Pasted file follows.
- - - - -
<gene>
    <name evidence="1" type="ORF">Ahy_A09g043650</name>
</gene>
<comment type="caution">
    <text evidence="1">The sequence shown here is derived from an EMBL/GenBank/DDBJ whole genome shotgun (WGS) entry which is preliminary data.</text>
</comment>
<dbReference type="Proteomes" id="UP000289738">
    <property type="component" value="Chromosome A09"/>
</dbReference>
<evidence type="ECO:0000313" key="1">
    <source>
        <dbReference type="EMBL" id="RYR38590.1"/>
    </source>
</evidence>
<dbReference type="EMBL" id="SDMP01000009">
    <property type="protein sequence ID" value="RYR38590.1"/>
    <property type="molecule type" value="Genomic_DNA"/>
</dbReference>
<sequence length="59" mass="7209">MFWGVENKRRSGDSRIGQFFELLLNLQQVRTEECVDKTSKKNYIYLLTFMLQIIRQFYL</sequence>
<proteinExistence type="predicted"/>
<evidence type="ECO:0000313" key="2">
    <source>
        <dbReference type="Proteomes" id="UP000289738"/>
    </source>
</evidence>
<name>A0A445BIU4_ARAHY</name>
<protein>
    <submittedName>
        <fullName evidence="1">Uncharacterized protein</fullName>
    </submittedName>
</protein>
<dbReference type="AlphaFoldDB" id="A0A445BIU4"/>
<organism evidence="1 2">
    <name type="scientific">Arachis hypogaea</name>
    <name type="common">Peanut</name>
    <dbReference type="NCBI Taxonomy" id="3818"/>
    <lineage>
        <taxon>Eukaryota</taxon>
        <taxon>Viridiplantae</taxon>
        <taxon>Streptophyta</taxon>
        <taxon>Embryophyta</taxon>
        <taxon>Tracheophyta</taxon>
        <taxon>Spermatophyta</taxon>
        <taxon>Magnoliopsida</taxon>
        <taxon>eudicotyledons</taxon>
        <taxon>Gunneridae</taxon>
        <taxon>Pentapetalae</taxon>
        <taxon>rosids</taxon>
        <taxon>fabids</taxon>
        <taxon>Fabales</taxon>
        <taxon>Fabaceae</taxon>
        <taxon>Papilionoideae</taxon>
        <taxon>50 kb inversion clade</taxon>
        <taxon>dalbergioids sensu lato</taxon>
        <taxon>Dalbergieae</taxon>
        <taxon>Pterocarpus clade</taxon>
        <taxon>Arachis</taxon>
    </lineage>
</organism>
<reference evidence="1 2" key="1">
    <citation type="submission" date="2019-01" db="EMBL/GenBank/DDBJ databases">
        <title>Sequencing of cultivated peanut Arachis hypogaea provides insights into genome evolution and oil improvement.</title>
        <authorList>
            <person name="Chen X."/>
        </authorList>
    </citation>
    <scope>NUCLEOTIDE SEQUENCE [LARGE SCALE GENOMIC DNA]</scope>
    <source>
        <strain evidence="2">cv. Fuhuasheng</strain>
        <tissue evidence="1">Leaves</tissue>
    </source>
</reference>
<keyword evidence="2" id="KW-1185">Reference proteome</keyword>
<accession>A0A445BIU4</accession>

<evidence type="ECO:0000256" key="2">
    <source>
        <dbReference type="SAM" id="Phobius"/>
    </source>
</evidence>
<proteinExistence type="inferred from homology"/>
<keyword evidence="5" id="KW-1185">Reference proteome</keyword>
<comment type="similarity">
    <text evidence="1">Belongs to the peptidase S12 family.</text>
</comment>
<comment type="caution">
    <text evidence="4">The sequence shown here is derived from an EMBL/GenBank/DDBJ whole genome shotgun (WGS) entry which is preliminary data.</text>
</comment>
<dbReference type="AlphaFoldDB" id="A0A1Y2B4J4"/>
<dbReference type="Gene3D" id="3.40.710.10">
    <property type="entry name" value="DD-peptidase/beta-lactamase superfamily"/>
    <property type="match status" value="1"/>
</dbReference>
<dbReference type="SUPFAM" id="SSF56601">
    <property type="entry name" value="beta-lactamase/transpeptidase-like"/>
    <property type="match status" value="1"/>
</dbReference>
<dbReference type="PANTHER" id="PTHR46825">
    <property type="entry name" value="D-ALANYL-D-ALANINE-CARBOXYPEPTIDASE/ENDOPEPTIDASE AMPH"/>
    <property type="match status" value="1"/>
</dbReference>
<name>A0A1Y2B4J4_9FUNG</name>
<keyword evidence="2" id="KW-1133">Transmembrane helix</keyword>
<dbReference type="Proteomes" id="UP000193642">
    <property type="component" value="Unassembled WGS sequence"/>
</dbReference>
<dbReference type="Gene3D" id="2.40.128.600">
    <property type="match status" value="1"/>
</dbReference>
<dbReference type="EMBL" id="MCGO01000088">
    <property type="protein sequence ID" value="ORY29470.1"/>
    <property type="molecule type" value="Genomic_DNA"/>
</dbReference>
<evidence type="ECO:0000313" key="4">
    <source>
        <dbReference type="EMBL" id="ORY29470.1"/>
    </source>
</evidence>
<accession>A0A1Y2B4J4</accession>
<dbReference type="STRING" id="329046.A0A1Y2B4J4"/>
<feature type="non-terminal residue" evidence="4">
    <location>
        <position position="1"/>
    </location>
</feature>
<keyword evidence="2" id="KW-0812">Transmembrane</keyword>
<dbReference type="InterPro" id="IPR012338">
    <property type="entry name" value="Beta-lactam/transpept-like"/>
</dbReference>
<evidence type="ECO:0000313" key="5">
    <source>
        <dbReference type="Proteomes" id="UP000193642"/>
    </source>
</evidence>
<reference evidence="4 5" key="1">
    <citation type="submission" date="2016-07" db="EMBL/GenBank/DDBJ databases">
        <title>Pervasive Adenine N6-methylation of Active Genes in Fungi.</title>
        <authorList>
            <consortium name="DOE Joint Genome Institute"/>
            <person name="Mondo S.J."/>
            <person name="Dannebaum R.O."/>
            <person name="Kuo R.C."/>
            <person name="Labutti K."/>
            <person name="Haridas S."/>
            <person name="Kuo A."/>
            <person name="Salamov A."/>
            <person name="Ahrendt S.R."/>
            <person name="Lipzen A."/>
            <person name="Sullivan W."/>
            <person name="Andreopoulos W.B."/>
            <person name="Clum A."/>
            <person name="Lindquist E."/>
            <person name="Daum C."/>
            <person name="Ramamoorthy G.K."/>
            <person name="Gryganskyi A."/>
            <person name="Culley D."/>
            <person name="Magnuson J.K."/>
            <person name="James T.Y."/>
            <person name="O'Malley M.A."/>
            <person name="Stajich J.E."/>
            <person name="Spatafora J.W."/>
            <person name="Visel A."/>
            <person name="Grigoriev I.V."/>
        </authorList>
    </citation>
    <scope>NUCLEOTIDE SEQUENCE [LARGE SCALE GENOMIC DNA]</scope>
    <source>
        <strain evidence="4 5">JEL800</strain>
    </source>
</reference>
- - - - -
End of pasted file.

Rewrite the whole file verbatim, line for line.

<gene>
    <name evidence="1" type="ORF">Ahy_A09g043650</name>
</gene>
<comment type="caution">
    <text evidence="1">The sequence shown here is derived from an EMBL/GenBank/DDBJ whole genome shotgun (WGS) entry which is preliminary data.</text>
</comment>
<dbReference type="Proteomes" id="UP000289738">
    <property type="component" value="Chromosome A09"/>
</dbReference>
<evidence type="ECO:0000313" key="1">
    <source>
        <dbReference type="EMBL" id="RYR38590.1"/>
    </source>
</evidence>
<dbReference type="EMBL" id="SDMP01000009">
    <property type="protein sequence ID" value="RYR38590.1"/>
    <property type="molecule type" value="Genomic_DNA"/>
</dbReference>
<sequence length="59" mass="7209">MFWGVENKRRSGDSRIGQFFELLLNLQQVRTEECVDKTSKKNYIYLLTFMLQIIRQFYL</sequence>
<proteinExistence type="predicted"/>
<evidence type="ECO:0000313" key="2">
    <source>
        <dbReference type="Proteomes" id="UP000289738"/>
    </source>
</evidence>
<name>A0A445BIU4_ARAHY</name>
<protein>
    <submittedName>
        <fullName evidence="1">Uncharacterized protein</fullName>
    </submittedName>
</protein>
<dbReference type="AlphaFoldDB" id="A0A445BIU4"/>
<organism evidence="1 2">
    <name type="scientific">Arachis hypogaea</name>
    <name type="common">Peanut</name>
    <dbReference type="NCBI Taxonomy" id="3818"/>
    <lineage>
        <taxon>Eukaryota</taxon>
        <taxon>Viridiplantae</taxon>
        <taxon>Streptophyta</taxon>
        <taxon>Embryophyta</taxon>
        <taxon>Tracheophyta</taxon>
        <taxon>Spermatophyta</taxon>
        <taxon>Magnoliopsida</taxon>
        <taxon>eudicotyledons</taxon>
        <taxon>Gunneridae</taxon>
        <taxon>Pentapetalae</taxon>
        <taxon>rosids</taxon>
        <taxon>fabids</taxon>
        <taxon>Fabales</taxon>
        <taxon>Fabaceae</taxon>
        <taxon>Papilionoideae</taxon>
        <taxon>50 kb inversion clade</taxon>
        <taxon>dalbergioids sensu lato</taxon>
        <taxon>Dalbergieae</taxon>
        <taxon>Pterocarpus clade</taxon>
        <taxon>Arachis</taxon>
    </lineage>
</organism>
<reference evidence="1 2" key="1">
    <citation type="submission" date="2019-01" db="EMBL/GenBank/DDBJ databases">
        <title>Sequencing of cultivated peanut Arachis hypogaea provides insights into genome evolution and oil improvement.</title>
        <authorList>
            <person name="Chen X."/>
        </authorList>
    </citation>
    <scope>NUCLEOTIDE SEQUENCE [LARGE SCALE GENOMIC DNA]</scope>
    <source>
        <strain evidence="2">cv. Fuhuasheng</strain>
        <tissue evidence="1">Leaves</tissue>
    </source>
</reference>
<keyword evidence="2" id="KW-1185">Reference proteome</keyword>
<accession>A0A445BIU4</accession>

<evidence type="ECO:0000256" key="2">
    <source>
        <dbReference type="SAM" id="Phobius"/>
    </source>
</evidence>
<proteinExistence type="inferred from homology"/>
<keyword evidence="5" id="KW-1185">Reference proteome</keyword>
<comment type="similarity">
    <text evidence="1">Belongs to the peptidase S12 family.</text>
</comment>
<comment type="caution">
    <text evidence="4">The sequence shown here is derived from an EMBL/GenBank/DDBJ whole genome shotgun (WGS) entry which is preliminary data.</text>
</comment>
<dbReference type="AlphaFoldDB" id="A0A1Y2B4J4"/>
<dbReference type="Gene3D" id="3.40.710.10">
    <property type="entry name" value="DD-peptidase/beta-lactamase superfamily"/>
    <property type="match status" value="1"/>
</dbReference>
<dbReference type="SUPFAM" id="SSF56601">
    <property type="entry name" value="beta-lactamase/transpeptidase-like"/>
    <property type="match status" value="1"/>
</dbReference>
<dbReference type="PANTHER" id="PTHR46825">
    <property type="entry name" value="D-ALANYL-D-ALANINE-CARBOXYPEPTIDASE/ENDOPEPTIDASE AMPH"/>
    <property type="match status" value="1"/>
</dbReference>
<name>A0A1Y2B4J4_9FUNG</name>
<keyword evidence="2" id="KW-1133">Transmembrane helix</keyword>
<dbReference type="Proteomes" id="UP000193642">
    <property type="component" value="Unassembled WGS sequence"/>
</dbReference>
<dbReference type="Gene3D" id="2.40.128.600">
    <property type="match status" value="1"/>
</dbReference>
<dbReference type="EMBL" id="MCGO01000088">
    <property type="protein sequence ID" value="ORY29470.1"/>
    <property type="molecule type" value="Genomic_DNA"/>
</dbReference>
<evidence type="ECO:0000313" key="4">
    <source>
        <dbReference type="EMBL" id="ORY29470.1"/>
    </source>
</evidence>
<accession>A0A1Y2B4J4</accession>
<dbReference type="STRING" id="329046.A0A1Y2B4J4"/>
<feature type="non-terminal residue" evidence="4">
    <location>
        <position position="1"/>
    </location>
</feature>
<keyword evidence="2" id="KW-0812">Transmembrane</keyword>
<dbReference type="InterPro" id="IPR012338">
    <property type="entry name" value="Beta-lactam/transpept-like"/>
</dbReference>
<evidence type="ECO:0000313" key="5">
    <source>
        <dbReference type="Proteomes" id="UP000193642"/>
    </source>
</evidence>
<reference evidence="4 5" key="1">
    <citation type="submission" date="2016-07" db="EMBL/GenBank/DDBJ databases">
        <title>Pervasive Adenine N6-methylation of Active Genes in Fungi.</title>
        <authorList>
            <consortium name="DOE Joint Genome Institute"/>
            <person name="Mondo S.J."/>
            <person name="Dannebaum R.O."/>
            <person name="Kuo R.C."/>
            <person name="Labutti K."/>
            <person name="Haridas S."/>
            <person name="Kuo A."/>
            <person name="Salamov A."/>
            <person name="Ahrendt S.R."/>
            <person name="Lipzen A."/>
            <person name="Sullivan W."/>
            <person name="Andreopoulos W.B."/>
            <person name="Clum A."/>
            <person name="Lindquist E."/>
            <person name="Daum C."/>
            <person name="Ramamoorthy G.K."/>
            <person name="Gryganskyi A."/>
            <person name="Culley D."/>
            <person name="Magnuson J.K."/>
            <person name="James T.Y."/>
            <person name="O'Malley M.A."/>
            <person name="Stajich J.E."/>
            <person name="Spatafora J.W."/>
            <person name="Visel A."/>
            <person name="Grigoriev I.V."/>
        </authorList>
    </citation>
    <scope>NUCLEOTIDE SEQUENCE [LARGE SCALE GENOMIC DNA]</scope>
    <source>
        <strain evidence="4 5">JEL800</strain>
    </source>
</reference>